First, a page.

Let's Get Wellington Moving has officially revealed the four options to "transform" the capital with mass rapid transit, improvements at the Basin Reserve, and an extra Mt Victoria Tunnel.
Mass rapid transit is the centrepiece of the proposals with routes both to the east and south via light rail or spacious elongated electric buses.
Compared with normal buses, it's estimated mass rapid transit trips from Island Bay to Wellington Railway Station will be up to 12 minutes shorter. Trips from the airport to the railway station will be up to eight minutes shorter.
Mass rapid transit will also enable up to 21,000 more houses by 2050. The southern route is considered to have the most potential for new development.
All of the options include a new Mt Victoria tunnel. One for vehicles and buses, with the other for walking and cycling.
Grade separation at the Basin Reserve will involve extending the Arras Tunnel so local traffic can travel over the northbound state highway.
The Let's Get Wellington Moving transport plan being delivered through a three-way partnership between Wellington City Council, Greater Wellington Regional Council, and Waka Kotahi NZTA.
Acting programme director David Dunlop said the multi-billion-dollar plan was a once-in-a generation opportunity to make transformational change.
"Our goal is to build a world-class capital to be proud of with streets that are beautiful and safe so that new housing and business will flourish.
"We won't need to use our cars as often so can cut back on our carbon emissions. This is about building a better future for the city and region that we love."
The first option has light rail to the south running via the waterfront quays, Kent and Cambridge Terraces, the Basin Reserve, the hospital, and Berhampore.
There's a new Mt Victoria tunnel which could run diagonally from the Basin to the top of Wellington Rd or parallel to the existing one.
The new tunnel provides two lanes for buses and two lanes for other vehicles.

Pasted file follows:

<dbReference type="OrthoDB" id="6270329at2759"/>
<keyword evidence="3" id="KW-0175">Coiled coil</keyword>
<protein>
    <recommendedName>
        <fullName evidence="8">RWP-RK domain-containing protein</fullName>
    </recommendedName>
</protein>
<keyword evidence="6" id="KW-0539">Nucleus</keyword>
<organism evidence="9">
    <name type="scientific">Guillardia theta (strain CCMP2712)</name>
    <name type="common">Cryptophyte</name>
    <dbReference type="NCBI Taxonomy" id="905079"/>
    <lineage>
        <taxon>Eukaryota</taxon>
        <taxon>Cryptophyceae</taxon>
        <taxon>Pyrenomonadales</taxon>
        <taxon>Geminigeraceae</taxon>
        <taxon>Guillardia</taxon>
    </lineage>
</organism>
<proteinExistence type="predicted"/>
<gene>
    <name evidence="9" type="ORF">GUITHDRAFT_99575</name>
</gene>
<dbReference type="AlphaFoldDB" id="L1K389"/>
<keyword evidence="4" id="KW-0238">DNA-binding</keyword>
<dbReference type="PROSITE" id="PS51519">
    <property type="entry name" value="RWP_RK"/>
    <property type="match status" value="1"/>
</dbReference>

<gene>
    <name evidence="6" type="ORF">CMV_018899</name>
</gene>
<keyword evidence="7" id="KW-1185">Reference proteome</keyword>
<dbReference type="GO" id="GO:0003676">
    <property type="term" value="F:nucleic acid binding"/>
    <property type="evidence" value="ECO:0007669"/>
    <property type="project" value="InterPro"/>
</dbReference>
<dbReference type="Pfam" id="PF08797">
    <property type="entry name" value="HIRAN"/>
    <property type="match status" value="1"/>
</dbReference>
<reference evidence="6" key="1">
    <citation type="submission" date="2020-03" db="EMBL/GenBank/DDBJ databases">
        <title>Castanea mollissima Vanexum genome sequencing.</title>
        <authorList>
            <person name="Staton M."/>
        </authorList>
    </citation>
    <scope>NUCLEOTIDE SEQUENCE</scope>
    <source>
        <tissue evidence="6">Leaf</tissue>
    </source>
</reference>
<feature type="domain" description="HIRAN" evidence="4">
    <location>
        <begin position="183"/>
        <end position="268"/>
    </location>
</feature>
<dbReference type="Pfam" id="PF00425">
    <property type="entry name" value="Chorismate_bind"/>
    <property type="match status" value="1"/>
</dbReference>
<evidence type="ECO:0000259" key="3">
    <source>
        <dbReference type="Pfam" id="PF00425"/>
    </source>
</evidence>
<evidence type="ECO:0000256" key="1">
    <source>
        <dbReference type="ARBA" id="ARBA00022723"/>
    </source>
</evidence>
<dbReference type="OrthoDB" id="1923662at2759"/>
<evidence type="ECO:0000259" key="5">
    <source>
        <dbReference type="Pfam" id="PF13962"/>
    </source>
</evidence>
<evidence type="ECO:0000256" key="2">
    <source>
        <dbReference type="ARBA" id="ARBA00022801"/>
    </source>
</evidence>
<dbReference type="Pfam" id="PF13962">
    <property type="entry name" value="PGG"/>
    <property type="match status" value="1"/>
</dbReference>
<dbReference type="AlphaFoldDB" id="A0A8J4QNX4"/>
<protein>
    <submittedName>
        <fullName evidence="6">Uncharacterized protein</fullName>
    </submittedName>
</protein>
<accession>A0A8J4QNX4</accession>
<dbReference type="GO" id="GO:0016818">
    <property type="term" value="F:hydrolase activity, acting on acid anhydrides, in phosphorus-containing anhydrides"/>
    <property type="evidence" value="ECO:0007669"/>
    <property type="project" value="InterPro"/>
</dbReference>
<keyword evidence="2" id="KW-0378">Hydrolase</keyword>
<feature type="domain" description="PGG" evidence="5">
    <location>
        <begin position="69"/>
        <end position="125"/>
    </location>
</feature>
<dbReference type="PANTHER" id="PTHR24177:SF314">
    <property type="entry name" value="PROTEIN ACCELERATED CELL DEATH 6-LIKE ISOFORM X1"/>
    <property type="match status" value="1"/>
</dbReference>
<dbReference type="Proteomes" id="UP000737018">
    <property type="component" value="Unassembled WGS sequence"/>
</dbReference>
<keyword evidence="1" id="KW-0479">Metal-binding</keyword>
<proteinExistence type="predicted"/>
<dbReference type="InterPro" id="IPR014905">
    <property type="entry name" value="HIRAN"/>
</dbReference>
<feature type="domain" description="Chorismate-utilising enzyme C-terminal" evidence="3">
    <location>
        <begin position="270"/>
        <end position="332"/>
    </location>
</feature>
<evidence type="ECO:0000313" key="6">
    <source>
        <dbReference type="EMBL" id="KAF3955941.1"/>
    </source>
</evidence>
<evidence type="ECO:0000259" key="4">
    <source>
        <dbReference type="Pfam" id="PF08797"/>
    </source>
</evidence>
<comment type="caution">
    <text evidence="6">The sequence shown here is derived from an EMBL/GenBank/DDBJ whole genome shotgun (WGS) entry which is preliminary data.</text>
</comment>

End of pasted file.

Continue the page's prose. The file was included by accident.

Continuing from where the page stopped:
There's bus priority to the east via the dedicated public transport lanes through the new Mt Victoria tunnel. The current Hataitai bus tunnel remains for local bus services.
The Basin Reserve no longer acts as a roundabout. The Arras Tunnel is extended so that local traffic can travel over the northbound state highway.
This is the most expensive option at $7.4 billion- cost estimates have been inflation-adjusted.
This option would result in 500 fewer vehicles and up to 21,000 extra dwellings.
The main difference between the first and second options is public transport heading to the east and south.
Under option two, bus rapid transit replaces light rail to the south, meanwhile the east upgrades to bus rapid transit.
The difference between the first and third options is the second Mt Victoria tunnel.
Under option three the new tunnel is built parallel to the existing one but for walking and cycling. The existing tunnel remains for vehicles.
Bus priority to the east is through the existing Hataitai bus tunnel.
Option four is the same as option three, but there is no grade separation at the Basin Reserve and the route for mass rapid transit to the south is different.
The Arras Tunnel is unchanged and improvements are made to the existing layout and the intersection at Adelaide Rd.
Light rail runs via the waterfront quays, Taranaki St, the Basin, the hospital, and Berhampore.
This is the cheapest option at $5.8 billion. It results in 200 fewer vehicles and up to 21,000 dwellings.
Public to be consulted by Christmas
The public will be consulted on the options over six weeks from November 2 to December 10 alongside Wellington City Council's proposed district plan and a proposal to expand the city's cycling network.
Transport Minister Michael Wood said the Government has learnt the lessons from Auckland's City Rail Link project.
He said a business support package will be pulled together in advance of major work starting on mass rapid transit in Wellington.
"The reality of significant urban regeneration projects like this is that they do create a degree of disruption through existing city areas, there's simply no avoiding that."
Wood said he wanted to send a clear signal from the outset in Wellington that looking after those affected would be a priority.
Wellington mayor Andy Foster said the plan's aspiration was to have more people living close to work, great public facilities, and public transport.
"That allows further growing the proportion of trips on foot, by bike and on public transport, reducing pressure on transport and infrastructure networks, and our carbon emissions. A compact, walkable city is critical if we are to achieve that."
Greater Wellington Regional Council chairman Daran Ponter encouraged people to have their say on the options.
"There's been a lot of noise and lobbying around the Let's Get Wellington Moving programme so it's exciting to reach this milestone and give people a real opportunity to voice their preferences."